skip navigation
Here's how you know US flag signifying that this is a United States Federal Government website

An official website of the United States government

Here's how you know

Dot gov

Official websites use .gov
A .gov website belongs to an official government organization in the United States.


Secure .gov websites use HTTPS
A lock ( ) or https:// means you've safely connected to the .gov website. Share sensitive information only on official, secure websites.

  • Press Release

FEC Broadens Disclosure of Litigation Documents, Modifies Probable Cause Hearing Procedure

September 24, 2009


For Immediate Release


Judith Ingram

September 24, 2009

Julia Queen

  Christian Hilland


WASHINGTON – At its open meeting today, the Federal Election Commission approved a proposal to disclose pleadings from all parties involved in FEC litigation, including documents filed by adverse parties and amici, on its website. The inclusion of a wider range of documents is intended to help the public better understand the impact of litigation and is part of the Commission’s effort to promote transparency.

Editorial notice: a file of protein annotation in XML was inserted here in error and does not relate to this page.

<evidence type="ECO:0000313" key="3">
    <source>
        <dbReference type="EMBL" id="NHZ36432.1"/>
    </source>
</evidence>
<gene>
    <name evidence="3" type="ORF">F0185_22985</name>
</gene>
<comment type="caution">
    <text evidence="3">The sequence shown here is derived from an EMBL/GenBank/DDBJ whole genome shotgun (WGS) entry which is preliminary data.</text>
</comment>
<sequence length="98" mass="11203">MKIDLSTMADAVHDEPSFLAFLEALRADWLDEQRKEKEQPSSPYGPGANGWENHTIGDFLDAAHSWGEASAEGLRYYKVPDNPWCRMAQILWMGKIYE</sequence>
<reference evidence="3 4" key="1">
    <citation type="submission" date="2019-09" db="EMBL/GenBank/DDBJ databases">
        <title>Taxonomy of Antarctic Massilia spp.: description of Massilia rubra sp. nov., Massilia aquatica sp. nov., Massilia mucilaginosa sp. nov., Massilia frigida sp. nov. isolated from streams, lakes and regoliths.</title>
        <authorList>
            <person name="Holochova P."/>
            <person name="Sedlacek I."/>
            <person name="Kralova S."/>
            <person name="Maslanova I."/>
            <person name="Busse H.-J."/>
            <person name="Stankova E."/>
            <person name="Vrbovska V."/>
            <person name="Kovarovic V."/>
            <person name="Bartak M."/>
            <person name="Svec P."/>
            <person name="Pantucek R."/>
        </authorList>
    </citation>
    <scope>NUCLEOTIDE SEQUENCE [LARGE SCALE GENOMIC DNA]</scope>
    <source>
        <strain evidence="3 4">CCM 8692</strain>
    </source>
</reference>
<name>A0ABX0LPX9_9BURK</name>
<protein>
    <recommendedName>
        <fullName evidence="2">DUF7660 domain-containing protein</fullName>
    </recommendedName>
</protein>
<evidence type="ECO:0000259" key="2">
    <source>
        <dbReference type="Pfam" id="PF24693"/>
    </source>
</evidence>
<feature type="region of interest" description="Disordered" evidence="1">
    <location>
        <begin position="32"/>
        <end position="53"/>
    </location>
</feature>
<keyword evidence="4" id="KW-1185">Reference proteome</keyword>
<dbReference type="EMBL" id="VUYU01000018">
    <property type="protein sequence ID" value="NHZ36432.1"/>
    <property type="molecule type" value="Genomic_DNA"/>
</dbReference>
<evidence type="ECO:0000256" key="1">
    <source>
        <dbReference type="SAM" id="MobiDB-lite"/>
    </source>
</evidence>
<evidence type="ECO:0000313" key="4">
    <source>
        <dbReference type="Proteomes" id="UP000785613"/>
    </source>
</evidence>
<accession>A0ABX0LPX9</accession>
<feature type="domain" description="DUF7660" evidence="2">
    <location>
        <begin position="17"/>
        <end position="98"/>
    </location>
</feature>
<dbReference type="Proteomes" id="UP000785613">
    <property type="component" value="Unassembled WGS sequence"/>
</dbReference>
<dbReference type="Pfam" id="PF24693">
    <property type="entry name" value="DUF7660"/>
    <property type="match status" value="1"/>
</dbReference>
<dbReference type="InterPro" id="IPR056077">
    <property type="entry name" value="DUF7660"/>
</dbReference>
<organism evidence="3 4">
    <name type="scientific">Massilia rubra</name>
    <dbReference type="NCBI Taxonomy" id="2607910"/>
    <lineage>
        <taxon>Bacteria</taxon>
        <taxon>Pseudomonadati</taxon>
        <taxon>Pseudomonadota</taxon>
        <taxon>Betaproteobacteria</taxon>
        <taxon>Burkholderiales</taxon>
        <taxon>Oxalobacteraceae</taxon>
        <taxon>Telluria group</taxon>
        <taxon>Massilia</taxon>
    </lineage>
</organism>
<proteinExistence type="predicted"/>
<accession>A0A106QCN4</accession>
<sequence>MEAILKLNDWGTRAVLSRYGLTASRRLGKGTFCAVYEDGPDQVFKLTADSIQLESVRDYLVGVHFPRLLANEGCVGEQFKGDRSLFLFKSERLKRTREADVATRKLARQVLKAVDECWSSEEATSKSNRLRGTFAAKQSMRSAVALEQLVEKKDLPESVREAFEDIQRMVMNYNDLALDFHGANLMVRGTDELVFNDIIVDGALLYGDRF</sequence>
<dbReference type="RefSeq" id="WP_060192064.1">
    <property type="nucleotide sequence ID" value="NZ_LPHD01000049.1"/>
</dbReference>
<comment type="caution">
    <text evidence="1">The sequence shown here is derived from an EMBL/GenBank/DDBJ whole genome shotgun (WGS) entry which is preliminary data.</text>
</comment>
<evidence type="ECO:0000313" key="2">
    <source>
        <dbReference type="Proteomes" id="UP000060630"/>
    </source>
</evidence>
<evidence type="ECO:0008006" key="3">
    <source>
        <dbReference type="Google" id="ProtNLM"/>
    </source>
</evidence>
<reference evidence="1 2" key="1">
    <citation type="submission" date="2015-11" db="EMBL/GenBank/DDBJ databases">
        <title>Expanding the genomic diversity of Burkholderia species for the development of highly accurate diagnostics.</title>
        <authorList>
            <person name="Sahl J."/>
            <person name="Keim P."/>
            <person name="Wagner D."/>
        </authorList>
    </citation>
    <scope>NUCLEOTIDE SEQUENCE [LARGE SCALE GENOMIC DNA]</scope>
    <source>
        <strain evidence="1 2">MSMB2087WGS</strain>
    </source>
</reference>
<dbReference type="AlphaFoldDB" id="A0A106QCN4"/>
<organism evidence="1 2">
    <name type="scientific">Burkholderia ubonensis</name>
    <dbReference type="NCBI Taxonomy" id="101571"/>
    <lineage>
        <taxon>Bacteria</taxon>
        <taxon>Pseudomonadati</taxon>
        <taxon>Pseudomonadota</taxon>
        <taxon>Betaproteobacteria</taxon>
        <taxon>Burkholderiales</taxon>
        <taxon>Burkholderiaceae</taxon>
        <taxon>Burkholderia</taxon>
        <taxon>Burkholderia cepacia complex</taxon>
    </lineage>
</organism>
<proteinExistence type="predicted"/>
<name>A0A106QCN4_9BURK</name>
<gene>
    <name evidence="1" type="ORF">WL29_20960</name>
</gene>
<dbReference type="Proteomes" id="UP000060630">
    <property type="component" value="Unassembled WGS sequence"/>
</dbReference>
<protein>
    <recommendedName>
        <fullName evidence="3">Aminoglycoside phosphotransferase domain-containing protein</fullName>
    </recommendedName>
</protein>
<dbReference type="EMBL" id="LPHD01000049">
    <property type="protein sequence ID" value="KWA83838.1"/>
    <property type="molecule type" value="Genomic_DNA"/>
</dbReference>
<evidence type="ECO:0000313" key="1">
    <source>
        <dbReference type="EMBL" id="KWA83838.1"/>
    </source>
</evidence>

The Commission also adopted a modification of the agency’s procedure for handling probable cause hearings. Such hearings provide respondents in FEC enforcement proceedings an opportunity to present their arguments to the Commission before the Commission acts on a recommendation from the FEC General Counsel to find “probable cause to believe” that a violation has occurred or is about to occur. In addition to the current policy, which allows Commissioners to ask questions at probable cause hearings of the respondent and the respondent’s counsel, Commissioners now will have the opportunity to pose questions to representatives of its General Counsel and its Staff Director.

The Federal Election Commission (FEC) is an independent regulatory agency that administers and enforces federal campaign finance laws. The FEC has jurisdiction over the financing of campaigns for the U.S. House of Representatives, the U.S. Senate, the Presidency and the Vice Presidency. Established in 1975, the FEC is composed of six Commissioners who are nominated by the President and confirmed by the U.S. Senate.